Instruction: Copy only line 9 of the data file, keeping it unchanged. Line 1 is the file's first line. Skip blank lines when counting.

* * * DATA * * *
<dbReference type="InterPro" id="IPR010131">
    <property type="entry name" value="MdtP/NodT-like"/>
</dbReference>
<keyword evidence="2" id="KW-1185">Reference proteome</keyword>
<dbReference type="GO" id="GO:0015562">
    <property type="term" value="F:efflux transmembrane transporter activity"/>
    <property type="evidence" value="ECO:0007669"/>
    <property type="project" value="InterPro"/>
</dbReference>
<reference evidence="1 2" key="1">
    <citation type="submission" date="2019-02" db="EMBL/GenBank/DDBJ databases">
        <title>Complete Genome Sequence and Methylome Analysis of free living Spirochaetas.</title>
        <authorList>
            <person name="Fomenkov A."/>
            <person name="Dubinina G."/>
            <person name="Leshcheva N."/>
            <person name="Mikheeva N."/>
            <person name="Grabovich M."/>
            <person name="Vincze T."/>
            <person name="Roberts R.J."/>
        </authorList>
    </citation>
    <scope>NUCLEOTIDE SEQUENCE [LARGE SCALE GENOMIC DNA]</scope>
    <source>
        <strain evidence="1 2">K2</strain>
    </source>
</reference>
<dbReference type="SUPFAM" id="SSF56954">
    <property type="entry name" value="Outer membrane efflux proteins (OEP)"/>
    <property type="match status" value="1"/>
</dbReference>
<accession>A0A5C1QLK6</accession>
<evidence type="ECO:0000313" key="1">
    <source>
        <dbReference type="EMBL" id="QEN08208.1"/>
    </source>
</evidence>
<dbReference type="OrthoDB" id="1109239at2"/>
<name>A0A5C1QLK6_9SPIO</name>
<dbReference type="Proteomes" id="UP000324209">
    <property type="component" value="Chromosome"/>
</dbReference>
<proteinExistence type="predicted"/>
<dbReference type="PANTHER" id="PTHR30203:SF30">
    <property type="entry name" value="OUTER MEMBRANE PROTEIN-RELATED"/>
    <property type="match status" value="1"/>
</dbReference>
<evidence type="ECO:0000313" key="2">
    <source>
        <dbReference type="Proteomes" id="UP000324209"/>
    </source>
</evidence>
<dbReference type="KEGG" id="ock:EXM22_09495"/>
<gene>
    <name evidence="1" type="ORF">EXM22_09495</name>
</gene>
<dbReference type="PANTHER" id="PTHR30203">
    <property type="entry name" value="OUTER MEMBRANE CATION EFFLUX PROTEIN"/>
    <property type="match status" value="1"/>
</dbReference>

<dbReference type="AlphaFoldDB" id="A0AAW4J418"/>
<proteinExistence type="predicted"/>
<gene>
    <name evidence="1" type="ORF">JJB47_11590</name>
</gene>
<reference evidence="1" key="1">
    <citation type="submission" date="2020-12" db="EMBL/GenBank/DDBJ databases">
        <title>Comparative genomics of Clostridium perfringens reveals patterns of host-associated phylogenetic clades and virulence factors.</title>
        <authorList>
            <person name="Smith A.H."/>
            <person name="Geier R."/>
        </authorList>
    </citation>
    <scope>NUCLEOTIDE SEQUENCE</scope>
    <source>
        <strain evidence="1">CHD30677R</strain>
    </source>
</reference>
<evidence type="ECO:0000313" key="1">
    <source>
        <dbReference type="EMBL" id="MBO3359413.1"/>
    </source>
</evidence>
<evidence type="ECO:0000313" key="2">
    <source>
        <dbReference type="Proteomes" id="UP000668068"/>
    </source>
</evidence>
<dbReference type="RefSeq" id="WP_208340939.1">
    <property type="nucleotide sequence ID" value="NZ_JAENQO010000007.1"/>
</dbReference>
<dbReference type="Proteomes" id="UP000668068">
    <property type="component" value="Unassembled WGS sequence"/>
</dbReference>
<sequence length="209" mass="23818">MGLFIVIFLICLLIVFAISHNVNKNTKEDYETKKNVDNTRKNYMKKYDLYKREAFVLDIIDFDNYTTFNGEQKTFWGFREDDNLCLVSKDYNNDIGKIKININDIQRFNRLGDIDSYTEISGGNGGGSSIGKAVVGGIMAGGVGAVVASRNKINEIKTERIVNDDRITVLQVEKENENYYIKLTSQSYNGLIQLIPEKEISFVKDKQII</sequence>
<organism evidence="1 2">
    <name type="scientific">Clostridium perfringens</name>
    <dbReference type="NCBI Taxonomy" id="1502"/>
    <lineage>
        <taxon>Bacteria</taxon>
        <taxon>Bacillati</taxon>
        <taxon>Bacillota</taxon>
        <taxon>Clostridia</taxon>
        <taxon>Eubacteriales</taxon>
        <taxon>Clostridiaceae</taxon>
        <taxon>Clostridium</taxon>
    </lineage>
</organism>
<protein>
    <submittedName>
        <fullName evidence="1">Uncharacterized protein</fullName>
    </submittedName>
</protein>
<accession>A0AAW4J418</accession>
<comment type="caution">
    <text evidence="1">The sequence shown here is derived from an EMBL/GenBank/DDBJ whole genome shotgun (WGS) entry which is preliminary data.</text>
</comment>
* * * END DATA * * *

</dbReference>